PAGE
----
Unfree: Migrant Domestic Work in Arab States

Friday, Feb 25, 2022 | 12:00 pm - 1:00 pm

VIRTUAL - Zoom Webinar

Zoom Webinar | Register here (free)

Rhacel Salazar Parreñas
Professor of Sociology and Gender Studies, University of Southern California 

Leslie Salzinger
Associate Professor, Gender and Women’s Studies, UC Berkeley

Rachel Silvey
Richard Charles Lee Director of the Asian Institute and Professor in the Department of Geography and Planning, University of Toronto


Lok Siu
Associate Professor of Ethnic Studies and Chair, Asian American Research Center, UC Berkeley
Sponsored by: Asian American Research Center. (Asian American Research Center is part of the Institute for the Study of Societal Issues.)
Co-sponsored by: Berkeley Interdisciplinary Migration Initiative and Center for Race and Gender

This event will be a discussion of Unfree: Migrant Domestic Work in Arab States (Stanford University Press 2021) by Rhacel Salazar Parreñas. The book examines the migrant domestic workers in the United Arab Emirates, focusing on women from the Philippines, who represent the largest domestic workforce in the country. Unfree shows how various stakeholders, including sending and receiving states, NGOs, inter-governmental organizations, employers and domestic workers, project moral standards to guide the unregulated labor of domestic work. Professor Parreñas will be joined by discussants Leslie Salzinger (UC Berkeley) and Rachel Silvey (University of Toronto) in a moderated conversation on the themes of the book.Unfree is available for purchase here. Save 20% (plus free shipping for North American orders) when you order via that link using discount code: UNFREE20-FM

Photo of Rhacel Salazar ParreñasRhacel Salazar Parreñas is Professor of Sociology and Gender Studies at the University of Southern California. Her areas of research include labor, gender, international migration and human trafficking, the family and economic sociology. She is an ethnographer who has conducted field work in Denmark, Italy, Japan, Philippines, Singapore and United Arab Emirates. Her research examines the experiences of migrant workers from the Philippines with a particular focus in the last decade on “hard to reach populations.”
While her earlier works examined the constitution of gender in women’s migration and transnational families, her last two projects have sought to document and examine the experiences of migrant workers identified by the U.S. Department of State as victims of human trafficking. Professor Parreñas has co-edited three anthologies and has written five monographs as well as numerous peer-reviewed articles.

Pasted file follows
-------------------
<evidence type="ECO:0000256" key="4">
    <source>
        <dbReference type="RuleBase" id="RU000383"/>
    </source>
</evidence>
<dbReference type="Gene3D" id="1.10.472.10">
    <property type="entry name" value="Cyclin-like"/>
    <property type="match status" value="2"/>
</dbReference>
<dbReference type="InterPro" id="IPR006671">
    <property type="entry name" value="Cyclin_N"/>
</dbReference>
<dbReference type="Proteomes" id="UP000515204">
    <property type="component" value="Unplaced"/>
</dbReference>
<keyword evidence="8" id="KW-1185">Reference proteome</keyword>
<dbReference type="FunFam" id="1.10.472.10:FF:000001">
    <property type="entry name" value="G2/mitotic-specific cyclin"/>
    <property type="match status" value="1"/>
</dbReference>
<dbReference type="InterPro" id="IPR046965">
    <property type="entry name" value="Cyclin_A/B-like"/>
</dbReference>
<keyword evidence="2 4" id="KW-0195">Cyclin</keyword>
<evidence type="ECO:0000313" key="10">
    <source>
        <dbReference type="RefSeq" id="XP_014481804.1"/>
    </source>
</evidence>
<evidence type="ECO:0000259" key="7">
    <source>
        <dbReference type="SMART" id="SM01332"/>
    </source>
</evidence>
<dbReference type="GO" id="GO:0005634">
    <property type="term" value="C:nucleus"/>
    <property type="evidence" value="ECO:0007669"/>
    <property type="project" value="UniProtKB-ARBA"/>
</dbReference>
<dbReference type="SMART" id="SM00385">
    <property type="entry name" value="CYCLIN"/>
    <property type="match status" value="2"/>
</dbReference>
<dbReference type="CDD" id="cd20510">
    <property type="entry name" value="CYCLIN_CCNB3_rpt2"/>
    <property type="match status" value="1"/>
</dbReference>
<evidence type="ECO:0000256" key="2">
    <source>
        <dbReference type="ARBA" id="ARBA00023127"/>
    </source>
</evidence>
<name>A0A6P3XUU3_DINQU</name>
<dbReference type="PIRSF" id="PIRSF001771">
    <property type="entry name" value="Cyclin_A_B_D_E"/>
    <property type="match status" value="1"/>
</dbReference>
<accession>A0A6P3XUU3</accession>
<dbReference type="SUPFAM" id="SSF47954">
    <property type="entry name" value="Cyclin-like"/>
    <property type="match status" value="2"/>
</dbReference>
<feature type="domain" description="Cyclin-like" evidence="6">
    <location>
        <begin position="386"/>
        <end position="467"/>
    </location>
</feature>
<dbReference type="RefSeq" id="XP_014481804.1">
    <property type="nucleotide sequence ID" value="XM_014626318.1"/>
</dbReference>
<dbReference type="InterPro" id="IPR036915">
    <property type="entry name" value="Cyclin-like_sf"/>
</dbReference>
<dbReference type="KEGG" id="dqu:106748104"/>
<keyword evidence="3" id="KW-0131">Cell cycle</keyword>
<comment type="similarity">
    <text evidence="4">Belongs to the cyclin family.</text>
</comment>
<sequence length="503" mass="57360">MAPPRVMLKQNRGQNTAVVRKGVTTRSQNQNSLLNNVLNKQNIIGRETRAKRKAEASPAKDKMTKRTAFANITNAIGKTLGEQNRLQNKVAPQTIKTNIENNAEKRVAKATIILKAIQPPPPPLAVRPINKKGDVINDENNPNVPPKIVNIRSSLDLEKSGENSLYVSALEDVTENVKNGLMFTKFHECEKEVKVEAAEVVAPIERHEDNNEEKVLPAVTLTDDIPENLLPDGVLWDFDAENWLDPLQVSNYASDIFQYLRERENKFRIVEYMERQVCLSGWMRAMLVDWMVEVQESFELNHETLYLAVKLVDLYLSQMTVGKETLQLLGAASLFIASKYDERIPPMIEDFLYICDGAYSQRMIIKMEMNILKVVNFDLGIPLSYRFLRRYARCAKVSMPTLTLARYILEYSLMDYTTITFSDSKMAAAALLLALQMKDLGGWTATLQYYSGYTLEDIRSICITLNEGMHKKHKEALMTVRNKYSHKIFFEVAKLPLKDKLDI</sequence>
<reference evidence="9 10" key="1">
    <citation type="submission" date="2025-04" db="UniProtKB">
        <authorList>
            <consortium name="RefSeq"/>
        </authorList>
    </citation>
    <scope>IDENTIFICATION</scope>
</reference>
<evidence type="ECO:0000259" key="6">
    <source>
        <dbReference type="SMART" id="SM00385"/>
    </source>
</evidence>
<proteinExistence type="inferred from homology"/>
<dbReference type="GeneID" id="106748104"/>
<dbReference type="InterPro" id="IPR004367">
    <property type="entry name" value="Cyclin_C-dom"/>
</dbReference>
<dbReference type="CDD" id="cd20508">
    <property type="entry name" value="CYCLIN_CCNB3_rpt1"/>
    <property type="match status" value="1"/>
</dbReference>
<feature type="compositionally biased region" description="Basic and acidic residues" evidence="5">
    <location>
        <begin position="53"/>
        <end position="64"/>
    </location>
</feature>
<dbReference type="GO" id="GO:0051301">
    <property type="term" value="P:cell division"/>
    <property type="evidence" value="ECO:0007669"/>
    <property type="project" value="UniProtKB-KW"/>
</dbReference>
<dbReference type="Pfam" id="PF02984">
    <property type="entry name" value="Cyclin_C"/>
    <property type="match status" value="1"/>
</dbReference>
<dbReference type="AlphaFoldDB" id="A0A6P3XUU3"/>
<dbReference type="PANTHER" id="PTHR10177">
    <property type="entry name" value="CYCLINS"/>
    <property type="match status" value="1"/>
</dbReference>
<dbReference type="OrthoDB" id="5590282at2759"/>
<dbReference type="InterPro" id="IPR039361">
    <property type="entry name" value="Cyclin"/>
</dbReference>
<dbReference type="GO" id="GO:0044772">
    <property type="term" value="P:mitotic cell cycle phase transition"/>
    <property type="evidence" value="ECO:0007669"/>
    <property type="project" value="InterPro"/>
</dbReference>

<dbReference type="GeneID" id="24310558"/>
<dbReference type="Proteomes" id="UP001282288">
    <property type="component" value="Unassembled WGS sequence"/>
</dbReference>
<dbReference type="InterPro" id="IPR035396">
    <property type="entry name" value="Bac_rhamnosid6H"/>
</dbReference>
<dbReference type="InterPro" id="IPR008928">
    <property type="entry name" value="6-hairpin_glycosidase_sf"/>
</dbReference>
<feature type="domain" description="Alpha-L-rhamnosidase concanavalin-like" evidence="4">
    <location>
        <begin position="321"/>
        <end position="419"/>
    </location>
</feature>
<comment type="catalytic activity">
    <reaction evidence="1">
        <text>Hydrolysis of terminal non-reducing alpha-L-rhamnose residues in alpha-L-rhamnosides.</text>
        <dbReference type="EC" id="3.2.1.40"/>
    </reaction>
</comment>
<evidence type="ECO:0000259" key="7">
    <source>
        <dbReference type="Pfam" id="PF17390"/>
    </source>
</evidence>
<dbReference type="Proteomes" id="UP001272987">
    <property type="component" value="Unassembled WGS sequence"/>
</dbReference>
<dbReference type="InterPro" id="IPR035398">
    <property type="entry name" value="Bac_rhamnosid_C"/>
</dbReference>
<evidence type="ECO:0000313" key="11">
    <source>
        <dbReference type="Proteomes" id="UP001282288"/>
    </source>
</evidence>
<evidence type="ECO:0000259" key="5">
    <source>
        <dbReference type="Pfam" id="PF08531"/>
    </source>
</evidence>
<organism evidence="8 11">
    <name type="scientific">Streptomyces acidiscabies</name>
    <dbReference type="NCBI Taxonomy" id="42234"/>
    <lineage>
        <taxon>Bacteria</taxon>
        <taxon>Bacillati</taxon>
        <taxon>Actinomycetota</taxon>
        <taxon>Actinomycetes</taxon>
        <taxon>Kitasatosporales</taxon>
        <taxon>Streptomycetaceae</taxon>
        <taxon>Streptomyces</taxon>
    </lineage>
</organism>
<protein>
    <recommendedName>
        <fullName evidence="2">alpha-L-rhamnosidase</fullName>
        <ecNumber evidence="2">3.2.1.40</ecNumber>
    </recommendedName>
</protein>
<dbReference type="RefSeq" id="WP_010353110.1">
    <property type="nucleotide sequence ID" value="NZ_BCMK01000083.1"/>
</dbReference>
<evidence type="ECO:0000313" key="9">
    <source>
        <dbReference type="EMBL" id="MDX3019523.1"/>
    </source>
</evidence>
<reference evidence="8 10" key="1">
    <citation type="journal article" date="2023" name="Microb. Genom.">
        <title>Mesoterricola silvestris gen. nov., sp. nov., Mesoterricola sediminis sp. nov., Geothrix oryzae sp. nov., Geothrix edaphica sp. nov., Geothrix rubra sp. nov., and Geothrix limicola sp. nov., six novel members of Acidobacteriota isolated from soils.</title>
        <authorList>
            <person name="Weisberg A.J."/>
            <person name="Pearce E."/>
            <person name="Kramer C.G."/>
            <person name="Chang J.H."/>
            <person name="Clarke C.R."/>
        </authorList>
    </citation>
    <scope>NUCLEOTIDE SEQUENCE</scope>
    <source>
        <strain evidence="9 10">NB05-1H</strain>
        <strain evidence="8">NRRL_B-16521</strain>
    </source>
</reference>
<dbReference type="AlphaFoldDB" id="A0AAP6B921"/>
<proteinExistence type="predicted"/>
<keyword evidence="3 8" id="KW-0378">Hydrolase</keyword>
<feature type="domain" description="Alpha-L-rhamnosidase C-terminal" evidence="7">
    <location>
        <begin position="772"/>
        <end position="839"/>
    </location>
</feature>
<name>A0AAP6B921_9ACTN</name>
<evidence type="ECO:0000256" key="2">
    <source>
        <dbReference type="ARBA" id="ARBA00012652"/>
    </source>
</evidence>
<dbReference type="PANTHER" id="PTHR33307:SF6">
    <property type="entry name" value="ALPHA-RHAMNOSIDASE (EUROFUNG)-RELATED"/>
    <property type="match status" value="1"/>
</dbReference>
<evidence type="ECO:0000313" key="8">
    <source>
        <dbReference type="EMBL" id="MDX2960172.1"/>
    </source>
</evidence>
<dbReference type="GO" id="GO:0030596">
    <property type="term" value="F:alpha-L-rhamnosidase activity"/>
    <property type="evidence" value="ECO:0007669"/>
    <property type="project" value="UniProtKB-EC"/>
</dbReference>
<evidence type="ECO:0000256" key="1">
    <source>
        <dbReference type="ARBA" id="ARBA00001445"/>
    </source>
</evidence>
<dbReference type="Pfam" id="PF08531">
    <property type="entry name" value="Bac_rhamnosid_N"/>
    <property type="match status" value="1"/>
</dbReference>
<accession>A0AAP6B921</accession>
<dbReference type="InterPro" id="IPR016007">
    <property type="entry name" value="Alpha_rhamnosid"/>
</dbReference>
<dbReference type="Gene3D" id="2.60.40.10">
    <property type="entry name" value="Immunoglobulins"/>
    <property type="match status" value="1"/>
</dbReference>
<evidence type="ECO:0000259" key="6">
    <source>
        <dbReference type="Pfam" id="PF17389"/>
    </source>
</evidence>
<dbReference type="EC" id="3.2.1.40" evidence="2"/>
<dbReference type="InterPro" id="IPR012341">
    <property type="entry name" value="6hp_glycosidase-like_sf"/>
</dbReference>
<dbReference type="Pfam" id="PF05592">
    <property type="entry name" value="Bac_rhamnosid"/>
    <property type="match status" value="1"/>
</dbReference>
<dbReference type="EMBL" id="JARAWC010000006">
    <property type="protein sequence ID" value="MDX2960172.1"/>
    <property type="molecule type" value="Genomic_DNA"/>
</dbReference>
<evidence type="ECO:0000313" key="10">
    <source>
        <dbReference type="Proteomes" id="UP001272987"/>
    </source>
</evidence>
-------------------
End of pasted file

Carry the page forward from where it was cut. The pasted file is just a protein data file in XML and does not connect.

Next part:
Photo of Leslie SalzingerLeslie Salzinger is Associate Professor in the Gender and Women’s Studies Department at UC Berkeley. She got her PhD in Sociology at UC Berkeley. She writes and teaches on gender, capitalism, nationality, and race and their ongoing co-formations. Her empirical research is ethnographic, mostly focused on Latin America, especially Mexico. Her primary research questions address the cultural constitution of economic processes and the creation of subjects within political economies.

Professor Salzinger’s award-winning first book, Genders in Production: Making Workers in Mexico’s Global Factories, analyzed the gendered dimensions of transnational production. Her current work in progress, Model Markets: Peso Dollar Exchange as a Site of Neoliberal Incorporation, analyzes peso/dollar exchange markets as crucial gendered and raced sites for Mexico’s shift from “developing nation” to “emerging market.”

Photo of Rachel SilveyRachel Silvey is Richard Charles Lee Director of the Asian Institute and Professor in the Department of Geography and Planning, University of Toronto. She received her Ph.D. in Geography from the University of Washington, Seattle, and a dual B.A. from the University of California at Santa Cruz in Environmental Studies and Southeast Asian Studies. Professor Silvey is best known for her research on women’s labor and migration in Indonesia. She has published widely in the fields of migration studies, cultural and political geography, gender studies, and critical development.

Her major funded research projects have focused on migration, gender, social networks, and economic development in Indonesia; immigration and employment among Southeast Asian-Americans; migration and marginalization in Bangladesh and Indonesia; and religion, rights and Indonesian migrant women workers in Saudi Arabia.

This event is free and open to the public. If you require an accommodation for effective communication (ASL interpreting/CART captioning, alternative media formats, etc.) in order to fully participate in this virtual event, please contact aarc@berkeley.edu or (510) 642-0813 with as much advance notice as possible and at least 7-10 days in advance of the event.

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